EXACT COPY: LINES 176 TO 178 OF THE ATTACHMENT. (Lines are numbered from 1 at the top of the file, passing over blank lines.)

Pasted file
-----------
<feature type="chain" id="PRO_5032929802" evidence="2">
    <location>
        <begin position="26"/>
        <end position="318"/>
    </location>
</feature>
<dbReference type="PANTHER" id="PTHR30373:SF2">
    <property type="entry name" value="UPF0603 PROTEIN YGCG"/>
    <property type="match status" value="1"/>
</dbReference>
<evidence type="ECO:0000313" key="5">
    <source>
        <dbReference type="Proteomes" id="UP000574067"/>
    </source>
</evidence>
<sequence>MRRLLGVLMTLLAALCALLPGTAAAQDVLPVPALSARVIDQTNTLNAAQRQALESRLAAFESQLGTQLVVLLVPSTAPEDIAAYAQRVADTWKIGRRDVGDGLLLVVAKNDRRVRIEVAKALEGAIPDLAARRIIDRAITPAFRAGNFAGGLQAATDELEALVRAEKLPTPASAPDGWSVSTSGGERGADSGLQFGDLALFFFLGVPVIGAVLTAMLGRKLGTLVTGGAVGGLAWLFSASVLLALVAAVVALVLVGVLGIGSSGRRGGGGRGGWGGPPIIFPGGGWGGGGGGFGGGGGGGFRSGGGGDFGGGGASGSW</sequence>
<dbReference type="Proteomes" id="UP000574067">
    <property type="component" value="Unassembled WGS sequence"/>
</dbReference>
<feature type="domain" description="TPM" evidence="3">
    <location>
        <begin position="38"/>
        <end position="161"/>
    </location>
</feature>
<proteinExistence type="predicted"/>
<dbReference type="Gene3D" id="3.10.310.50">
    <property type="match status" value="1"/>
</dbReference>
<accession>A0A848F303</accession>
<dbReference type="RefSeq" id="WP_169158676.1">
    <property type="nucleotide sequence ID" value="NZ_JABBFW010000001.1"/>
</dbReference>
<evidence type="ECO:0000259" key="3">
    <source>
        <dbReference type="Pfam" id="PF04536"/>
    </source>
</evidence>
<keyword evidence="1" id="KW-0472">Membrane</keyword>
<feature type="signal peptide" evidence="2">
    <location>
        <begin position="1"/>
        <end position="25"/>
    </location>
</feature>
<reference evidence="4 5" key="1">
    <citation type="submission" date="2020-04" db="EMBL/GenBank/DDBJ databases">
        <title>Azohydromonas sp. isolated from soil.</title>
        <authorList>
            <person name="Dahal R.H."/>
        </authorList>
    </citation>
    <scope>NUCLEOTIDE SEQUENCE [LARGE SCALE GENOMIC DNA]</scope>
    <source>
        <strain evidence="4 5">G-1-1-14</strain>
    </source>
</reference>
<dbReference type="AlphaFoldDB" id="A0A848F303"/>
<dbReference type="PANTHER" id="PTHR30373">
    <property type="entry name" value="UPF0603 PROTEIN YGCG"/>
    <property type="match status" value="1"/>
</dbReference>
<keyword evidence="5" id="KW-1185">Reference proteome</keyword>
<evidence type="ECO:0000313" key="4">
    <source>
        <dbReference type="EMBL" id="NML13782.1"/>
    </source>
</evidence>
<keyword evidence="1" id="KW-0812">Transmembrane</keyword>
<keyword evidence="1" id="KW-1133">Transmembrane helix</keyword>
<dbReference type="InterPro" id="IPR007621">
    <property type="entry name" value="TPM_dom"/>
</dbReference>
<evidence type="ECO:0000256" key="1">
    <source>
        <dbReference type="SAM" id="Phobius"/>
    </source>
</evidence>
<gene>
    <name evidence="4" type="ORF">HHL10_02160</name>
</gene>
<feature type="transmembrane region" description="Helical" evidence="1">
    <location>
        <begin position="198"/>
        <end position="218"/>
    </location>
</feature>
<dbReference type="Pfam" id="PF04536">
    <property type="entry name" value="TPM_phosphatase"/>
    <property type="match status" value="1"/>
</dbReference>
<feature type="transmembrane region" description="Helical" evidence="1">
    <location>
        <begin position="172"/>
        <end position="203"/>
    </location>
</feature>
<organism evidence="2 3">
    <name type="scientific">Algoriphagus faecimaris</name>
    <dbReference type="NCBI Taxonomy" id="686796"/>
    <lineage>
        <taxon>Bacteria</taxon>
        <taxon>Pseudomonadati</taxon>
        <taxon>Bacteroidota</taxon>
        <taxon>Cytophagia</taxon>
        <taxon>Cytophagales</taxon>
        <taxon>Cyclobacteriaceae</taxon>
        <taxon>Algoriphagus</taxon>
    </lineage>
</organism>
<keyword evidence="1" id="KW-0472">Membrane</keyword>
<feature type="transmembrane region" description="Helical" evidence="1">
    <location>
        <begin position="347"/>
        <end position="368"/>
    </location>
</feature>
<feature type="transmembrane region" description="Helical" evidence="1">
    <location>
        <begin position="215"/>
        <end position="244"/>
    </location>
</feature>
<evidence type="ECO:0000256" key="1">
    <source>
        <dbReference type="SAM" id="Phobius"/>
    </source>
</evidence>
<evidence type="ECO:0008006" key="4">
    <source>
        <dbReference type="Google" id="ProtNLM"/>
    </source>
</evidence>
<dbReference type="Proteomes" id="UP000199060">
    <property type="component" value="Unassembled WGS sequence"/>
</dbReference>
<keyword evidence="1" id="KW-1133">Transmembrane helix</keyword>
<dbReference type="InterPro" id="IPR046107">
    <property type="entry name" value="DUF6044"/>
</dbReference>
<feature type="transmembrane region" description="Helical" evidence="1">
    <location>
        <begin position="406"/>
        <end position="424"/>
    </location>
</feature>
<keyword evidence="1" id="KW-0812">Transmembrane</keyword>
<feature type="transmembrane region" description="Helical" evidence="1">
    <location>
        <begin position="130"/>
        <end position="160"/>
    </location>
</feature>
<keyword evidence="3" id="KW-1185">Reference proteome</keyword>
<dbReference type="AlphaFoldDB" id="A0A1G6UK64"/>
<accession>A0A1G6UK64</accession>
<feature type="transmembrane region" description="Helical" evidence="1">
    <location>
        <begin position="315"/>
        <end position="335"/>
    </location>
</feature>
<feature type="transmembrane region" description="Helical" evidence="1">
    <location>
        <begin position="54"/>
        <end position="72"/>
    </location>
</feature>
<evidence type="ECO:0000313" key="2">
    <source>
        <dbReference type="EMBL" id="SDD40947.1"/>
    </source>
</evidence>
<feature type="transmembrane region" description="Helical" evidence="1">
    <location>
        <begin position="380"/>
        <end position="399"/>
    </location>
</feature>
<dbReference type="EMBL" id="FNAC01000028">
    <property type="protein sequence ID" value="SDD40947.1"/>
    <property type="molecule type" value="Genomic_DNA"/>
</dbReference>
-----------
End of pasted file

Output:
        <begin position="380"/>
        <end position="399"/>
    </location>